03 April 2008

Tomb-Sweeping Day: a golden time for young lovers

The Qingming Festival (aka Tomb-Sweeping Day) is, for the first time, a national holiday this year.

Today's China Daily features a profile of the man who was instrumental in giving us all the day off on Friday. Chen Jing, a professor with Nanjing University,

Two years ago, on a trip to sweep the family tomb located in another city, Chen found himself in a train full of people carrying paper money and chrysanthemums, preparing to visit graves.

But he noticed that most of these were elderly, since young people were still at work that day. Chen immediately took a vote in the carriage and found that almost everyone supported making Qingming a national holiday.

He later found that the elderly thought it necessary to include young family members in the festival's activities, while working people also wanted the chance to honor their ancestors....

"Only when everyone cares about the preservation of our folk culture can our cultural heritage be restored," he said.

Other academics have suggested that the restoration of folk culture needs to reach even further back, to the true origins of the Qingming: a matchmaking festival.

On 30 March, the Shanghai Morning Post ran an article that quoted Zhu Xuqiang, a PhD in the history department at Shanghai Normal University, on the topic of a line from the Rites of Zhou (周礼): "In the second month of spring, men and women can meet, and they are not prohibited from eloping."

Zhu told the reporter that this was not a "breakdown in morals," but rather a widespread folk custom. The custom of encouraging young men and women to get together in the springtime still exists among some minority ethnic groups in the southwest who hold a "3-3 Song Festival" on the 3rd day of the third month, where men and women sing and dance. We all know of the famous "call and response songs" of some ethnic groups, and those are meant to help people find a mate.

...Zhu said that the tomb sweeping custom was added to the Qingming menu rather late, and it was more common in the south; veneration of ancestors took place at the winter solstice in the north. This means that Qingming tomb sweeping may have been a custom unique to a particular region, and only later gradually spread to other places. In the process, there were many changes to the festivals clustered around the 3rd day of the 3rd lunar month, so that now it's hard to believe that Qingming for the ancients was a wonderful day of bathing and private trysts.

That story got less play in the national media than one that appeared two days later in the Chongqing Times. Xiong Du, a professor of ancient verse in Chongqing who was consulted for the report, quoted the same passage as Zhu Xuqiang, although the newspaper cites the Classic of Rites (礼记) instead.

Xiong lauds the perspicacity of the ancients in their outlook on the cycle of birth and death; as they paid their respects to their departed ancestors, they found time to bring single people together so that decendants could one day carry on the family. He concludes: "We could draw from those customs and turn the Qingming Festival into a joyous holiday!"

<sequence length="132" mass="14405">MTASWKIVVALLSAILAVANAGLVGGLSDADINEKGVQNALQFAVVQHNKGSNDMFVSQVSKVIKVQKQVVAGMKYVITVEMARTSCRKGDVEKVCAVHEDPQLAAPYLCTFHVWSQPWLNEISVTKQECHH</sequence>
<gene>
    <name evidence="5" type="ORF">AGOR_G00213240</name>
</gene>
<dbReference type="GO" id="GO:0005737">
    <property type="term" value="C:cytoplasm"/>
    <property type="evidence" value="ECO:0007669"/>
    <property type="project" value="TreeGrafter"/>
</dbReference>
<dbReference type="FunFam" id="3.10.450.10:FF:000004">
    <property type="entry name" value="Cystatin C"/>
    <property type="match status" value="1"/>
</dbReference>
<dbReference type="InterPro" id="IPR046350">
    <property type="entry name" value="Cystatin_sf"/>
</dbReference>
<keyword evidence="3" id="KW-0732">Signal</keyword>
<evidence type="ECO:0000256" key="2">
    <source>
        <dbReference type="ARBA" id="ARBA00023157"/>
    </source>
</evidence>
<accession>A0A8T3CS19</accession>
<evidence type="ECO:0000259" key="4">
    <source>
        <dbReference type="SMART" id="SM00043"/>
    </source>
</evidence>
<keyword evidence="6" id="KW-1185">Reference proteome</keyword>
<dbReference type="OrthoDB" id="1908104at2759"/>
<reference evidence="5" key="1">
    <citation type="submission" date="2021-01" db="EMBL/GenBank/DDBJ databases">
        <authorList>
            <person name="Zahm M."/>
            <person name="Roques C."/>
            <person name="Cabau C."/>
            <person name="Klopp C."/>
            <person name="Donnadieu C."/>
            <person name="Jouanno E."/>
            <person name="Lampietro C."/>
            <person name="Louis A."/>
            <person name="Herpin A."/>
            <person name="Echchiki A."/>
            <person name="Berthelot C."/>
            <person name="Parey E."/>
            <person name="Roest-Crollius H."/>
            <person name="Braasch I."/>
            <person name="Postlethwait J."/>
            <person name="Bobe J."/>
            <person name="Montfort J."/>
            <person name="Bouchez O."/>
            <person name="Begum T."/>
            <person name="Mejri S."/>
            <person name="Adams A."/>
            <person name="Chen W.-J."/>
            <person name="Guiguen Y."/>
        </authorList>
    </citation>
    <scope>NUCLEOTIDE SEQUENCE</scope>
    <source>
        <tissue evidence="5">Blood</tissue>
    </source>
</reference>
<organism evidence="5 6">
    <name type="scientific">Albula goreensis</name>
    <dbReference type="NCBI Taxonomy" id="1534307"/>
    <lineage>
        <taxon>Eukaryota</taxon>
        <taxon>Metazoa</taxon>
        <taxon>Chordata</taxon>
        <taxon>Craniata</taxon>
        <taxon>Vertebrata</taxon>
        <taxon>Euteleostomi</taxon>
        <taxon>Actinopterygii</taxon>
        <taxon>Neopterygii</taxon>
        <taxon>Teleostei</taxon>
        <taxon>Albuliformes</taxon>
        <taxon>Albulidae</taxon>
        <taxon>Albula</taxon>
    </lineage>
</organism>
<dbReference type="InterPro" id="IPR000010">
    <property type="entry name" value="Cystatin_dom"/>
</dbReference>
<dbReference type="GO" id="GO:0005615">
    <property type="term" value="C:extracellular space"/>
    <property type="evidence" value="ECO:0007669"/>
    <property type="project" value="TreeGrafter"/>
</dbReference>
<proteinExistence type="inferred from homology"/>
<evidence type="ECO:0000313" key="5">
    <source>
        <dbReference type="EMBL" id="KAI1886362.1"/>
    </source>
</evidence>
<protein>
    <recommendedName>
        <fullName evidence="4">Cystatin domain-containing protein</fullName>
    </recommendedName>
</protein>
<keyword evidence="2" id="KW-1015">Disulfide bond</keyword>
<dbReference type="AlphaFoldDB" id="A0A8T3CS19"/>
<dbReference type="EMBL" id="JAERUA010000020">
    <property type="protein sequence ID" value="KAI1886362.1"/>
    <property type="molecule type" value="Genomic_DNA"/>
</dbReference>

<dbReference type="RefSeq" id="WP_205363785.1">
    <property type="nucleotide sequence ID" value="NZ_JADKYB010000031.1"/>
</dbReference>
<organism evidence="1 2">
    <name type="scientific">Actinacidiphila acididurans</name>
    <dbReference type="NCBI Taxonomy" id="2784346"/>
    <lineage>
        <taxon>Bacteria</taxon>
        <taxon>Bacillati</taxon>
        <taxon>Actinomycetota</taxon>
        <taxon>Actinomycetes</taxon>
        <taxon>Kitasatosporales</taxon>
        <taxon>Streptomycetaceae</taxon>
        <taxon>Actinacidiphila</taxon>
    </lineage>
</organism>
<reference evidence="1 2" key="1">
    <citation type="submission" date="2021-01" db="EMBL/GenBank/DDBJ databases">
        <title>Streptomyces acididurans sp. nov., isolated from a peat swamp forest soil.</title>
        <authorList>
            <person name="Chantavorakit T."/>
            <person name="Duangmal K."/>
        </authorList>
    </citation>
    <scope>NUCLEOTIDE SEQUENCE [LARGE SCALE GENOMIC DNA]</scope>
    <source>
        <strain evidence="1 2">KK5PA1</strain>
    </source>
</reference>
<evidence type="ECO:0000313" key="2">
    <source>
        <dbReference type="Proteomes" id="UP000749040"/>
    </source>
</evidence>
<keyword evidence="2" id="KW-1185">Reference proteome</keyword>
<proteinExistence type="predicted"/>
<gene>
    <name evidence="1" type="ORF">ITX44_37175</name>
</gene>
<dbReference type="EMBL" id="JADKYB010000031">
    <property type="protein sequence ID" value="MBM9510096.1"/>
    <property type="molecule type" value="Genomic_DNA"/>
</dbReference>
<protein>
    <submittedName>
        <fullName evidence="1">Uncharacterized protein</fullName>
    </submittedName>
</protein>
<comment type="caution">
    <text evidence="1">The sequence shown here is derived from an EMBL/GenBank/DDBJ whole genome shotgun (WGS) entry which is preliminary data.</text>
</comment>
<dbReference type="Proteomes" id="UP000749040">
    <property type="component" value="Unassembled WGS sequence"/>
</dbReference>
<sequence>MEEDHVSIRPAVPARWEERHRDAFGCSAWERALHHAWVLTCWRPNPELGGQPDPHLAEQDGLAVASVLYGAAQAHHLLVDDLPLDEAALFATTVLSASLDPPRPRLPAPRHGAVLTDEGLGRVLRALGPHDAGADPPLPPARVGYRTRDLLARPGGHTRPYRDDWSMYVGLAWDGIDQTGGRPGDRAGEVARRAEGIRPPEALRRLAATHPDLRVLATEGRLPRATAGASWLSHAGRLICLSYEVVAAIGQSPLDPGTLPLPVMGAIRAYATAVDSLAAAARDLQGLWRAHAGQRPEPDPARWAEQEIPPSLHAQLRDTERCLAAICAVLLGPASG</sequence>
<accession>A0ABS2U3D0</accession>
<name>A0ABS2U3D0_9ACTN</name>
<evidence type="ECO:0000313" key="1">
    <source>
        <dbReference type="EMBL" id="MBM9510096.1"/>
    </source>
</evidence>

Yu Lisheng, a freelancer in Jiangsu Province, wrote in to The Beijing News to argue that China doesn't need another Valentine's Day:

As times have changed, honoring ancestors has become equated with the Qingming Festival in the minds of many people. "This reading is too narrow. According to the Classic of Rites, the Qingming Festival should be a great time for encouraging men and women to be romantic!" Noted Chongqing scholar and professor of ancient verse Xiong Du wants to "restore the true face" of Qingming for the city's residents.

China really has a lot of "love festivals"! There's Valentine's Day, carried over from the west, which occurs every 14 Feburary. And on Qi Xi (7th day of the 7th lunar month), which is said to be the day that the cowherd meets the weaver girl, is a traditional Chinese "lover's day." This year, Xiamen University professor Chen Pei'ai said that the Lantern Festival is another Chinese "lover's day." And then we come to Qingming and professor Xiong Du's loud shouts of Love! Ah, Love! What a bother! But times have changed, and we're long past the time when men and women couldn't communicate directly. If love's what they want to talk about, why can't they do it any day of the year?

It's said that Sun Yat-sen once suggested making Qingming into Arbor Day, but that unfortunately never came to pass, for according to botanical principles, it is the time before Qingming that is best for planting trees in our country. Later, to commemorate Dr. Sun, 12 March (his birthday) was chosen as Arbor Day. Prof. Xiong's suggestion will fail, I'm afraid, not on any botanical basis, but because of causes in social psychology. Of course, if individuals decide on their own to make Qingming a day for romance, they are certainly free to do so. But I suggest that the best solution is to dress up as someone from the Warring States period, or at least carry a copy of the Book of Rites. And if you can find a spaceship and travel through time back to the Warring States to find a real ancient person, that would be simply marvelous. Good luck to you!

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